Based on the Likert scale, my position on the use of small modular nuclear reactors to reduce carbon emissions would be (7) Strongly Pro. While licensing may be a potential challenge for SMRs, the Canadian Nuclear Safety Commission states that “licensing costs are a small part of the cost of developing the technology, and include many activities that would have to occur anyway to show the technology is reliable and safe,” (Chung, 2019, para. 24). The World Nuclear Association notes that licensing would occur in two phases; phase one would be 5000 hours of staff time focusing on conceptual design and developer review and phase two would include system level design, (World Nuclear Association, 2020). While the length and potential costs of such phase may appear daunting, the World Nuclear Association reports that the size of SMRs allows for reduced construction costs, easier financing than larger plants, and the series production within SMRs will reduce costs even further, (World Nuclear Association, 2020).

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            Despite SMRs’ commercial viability called into question, the economic benefits – namely, lower capital cost – would become more advantageous in the long run. It would be better to begin the process of design and licensing now than not at all. The Canadian Nuclear Safety commission estimates that the technology could actually become developed within eight years, (Chung, 2019).

            The potential environmental impacts weigh the most heavily on my Likert scale position. Not only would it produce cleaner energy for the more developed nations that are responsible for higher gas emissions, but it would reach developing or remote regions that lack such energy to begin with. According to Atomic Energy of Canada Limited, these off-grid communities (in Canada) operate almost exclusively on diesel fuel. Because of this reliance on diesel, bulk energy and building heat supply is unavailable. Small modular reactors would be able to compensate for these issues, (Atomic Energy of Canada Limited, 2018).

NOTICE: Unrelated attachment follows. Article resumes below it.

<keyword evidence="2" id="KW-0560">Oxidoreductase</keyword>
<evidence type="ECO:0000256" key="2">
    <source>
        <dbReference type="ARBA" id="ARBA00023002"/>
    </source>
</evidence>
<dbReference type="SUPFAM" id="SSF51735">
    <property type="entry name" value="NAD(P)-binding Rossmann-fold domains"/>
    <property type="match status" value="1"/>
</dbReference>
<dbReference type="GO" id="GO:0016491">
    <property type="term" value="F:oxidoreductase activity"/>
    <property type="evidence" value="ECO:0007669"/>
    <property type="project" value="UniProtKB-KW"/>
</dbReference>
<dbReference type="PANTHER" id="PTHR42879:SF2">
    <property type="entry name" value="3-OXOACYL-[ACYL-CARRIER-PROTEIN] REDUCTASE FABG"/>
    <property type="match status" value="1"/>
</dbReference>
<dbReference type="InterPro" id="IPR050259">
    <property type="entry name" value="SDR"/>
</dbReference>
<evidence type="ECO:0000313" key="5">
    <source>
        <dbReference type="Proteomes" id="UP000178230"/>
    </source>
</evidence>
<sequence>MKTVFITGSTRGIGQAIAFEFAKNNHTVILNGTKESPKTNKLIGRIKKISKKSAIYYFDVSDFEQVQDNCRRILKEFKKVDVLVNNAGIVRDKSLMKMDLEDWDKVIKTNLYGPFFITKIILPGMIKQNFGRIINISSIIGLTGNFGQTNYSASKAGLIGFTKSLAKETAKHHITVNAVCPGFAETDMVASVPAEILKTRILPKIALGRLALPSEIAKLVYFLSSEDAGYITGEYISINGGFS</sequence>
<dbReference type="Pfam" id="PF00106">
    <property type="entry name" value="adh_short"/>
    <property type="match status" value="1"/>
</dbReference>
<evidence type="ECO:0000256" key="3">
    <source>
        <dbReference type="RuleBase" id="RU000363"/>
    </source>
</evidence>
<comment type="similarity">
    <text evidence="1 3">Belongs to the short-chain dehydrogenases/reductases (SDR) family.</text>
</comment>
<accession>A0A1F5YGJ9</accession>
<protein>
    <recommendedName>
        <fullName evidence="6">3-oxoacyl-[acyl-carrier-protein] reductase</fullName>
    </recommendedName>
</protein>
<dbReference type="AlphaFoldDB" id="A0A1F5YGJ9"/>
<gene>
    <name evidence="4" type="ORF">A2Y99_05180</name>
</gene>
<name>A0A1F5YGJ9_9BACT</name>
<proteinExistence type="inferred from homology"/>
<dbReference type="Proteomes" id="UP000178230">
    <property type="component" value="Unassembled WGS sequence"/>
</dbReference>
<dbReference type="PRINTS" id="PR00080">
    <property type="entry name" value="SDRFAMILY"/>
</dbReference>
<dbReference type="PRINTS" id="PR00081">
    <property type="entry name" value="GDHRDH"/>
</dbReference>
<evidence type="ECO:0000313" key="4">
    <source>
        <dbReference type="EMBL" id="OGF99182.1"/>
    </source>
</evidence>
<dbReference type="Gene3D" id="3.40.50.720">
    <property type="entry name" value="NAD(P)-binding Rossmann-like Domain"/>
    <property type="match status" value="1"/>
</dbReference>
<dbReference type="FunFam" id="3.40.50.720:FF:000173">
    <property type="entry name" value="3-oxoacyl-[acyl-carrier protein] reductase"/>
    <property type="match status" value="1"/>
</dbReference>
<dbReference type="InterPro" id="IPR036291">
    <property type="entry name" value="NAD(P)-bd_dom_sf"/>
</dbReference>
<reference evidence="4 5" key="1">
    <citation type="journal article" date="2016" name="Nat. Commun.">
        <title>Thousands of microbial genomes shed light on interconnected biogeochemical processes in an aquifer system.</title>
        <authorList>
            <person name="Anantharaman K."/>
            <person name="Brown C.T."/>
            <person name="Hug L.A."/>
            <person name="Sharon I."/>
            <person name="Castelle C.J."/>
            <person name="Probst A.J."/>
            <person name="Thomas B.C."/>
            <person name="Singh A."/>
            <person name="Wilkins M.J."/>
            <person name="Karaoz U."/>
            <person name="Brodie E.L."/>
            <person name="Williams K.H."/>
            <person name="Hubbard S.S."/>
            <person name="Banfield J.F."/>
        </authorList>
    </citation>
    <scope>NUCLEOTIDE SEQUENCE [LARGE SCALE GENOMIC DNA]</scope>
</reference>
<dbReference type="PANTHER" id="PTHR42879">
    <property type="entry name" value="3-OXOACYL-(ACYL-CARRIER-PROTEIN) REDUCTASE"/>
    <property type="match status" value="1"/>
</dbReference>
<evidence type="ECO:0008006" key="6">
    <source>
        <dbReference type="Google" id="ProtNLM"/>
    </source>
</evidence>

1. Costs – 4
  2. Licensing – 4
  3. Nuclear – 4
  4. SMRs – 4
  5. Design – 3
  6. Energy – 3
  7. Phase – 3
  8. Potential – 3
  9. Technology – 3
  10. Association – 2
  11. Become – 2
  12. Begin – 2
  13. Canada – 2
  14. Canadian – 2
  15. Cost – 2
  16. Developed – 2
  17. Developing – 2
  18. Diesel – 2
  19. Emissions – 2
  20. Include – 2
  21. Likert – 2
  22. May – 2
  23. Modular – 2
  24. Occur – 2
  25. Position – 2
  26. Reactors – 2
  27. Reduce – 2
  28. Safety – 2
  29. Scale – 2
  30. Small – 2
  31. Two – 2
  32. Within – 2
  33. World – 2


Atomic Energy of Canada Limited. 2018. Small Modular Reactors. AECL.

Bensadoun, E. 2019, December 2. Are Small Nuclear Reactors Really Better? Here are the Pros

and Cons. Global News.

Chung, E. 2019, June 25. ‘The Next Wave of Innovation’: Nuclear Reactors of the Future are

Small and Modular. CBC News.

Donnelly, A. 2019, December 2. What are Small Modular Nuclear Reactors and Why are Three

Provinces Uniting to Build Them? National Post.

World Nuclear Association. 2020, March. Small Nuclear Power Reactors.

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By Hanna Robinson

Hanna has won numerous writing awards. She specializes in academic writing, copywriting, business plans and resumes. After graduating from the Comosun College's journalism program, she went on to work at community newspapers throughout Atlantic Canada, before embarking on her freelancing journey.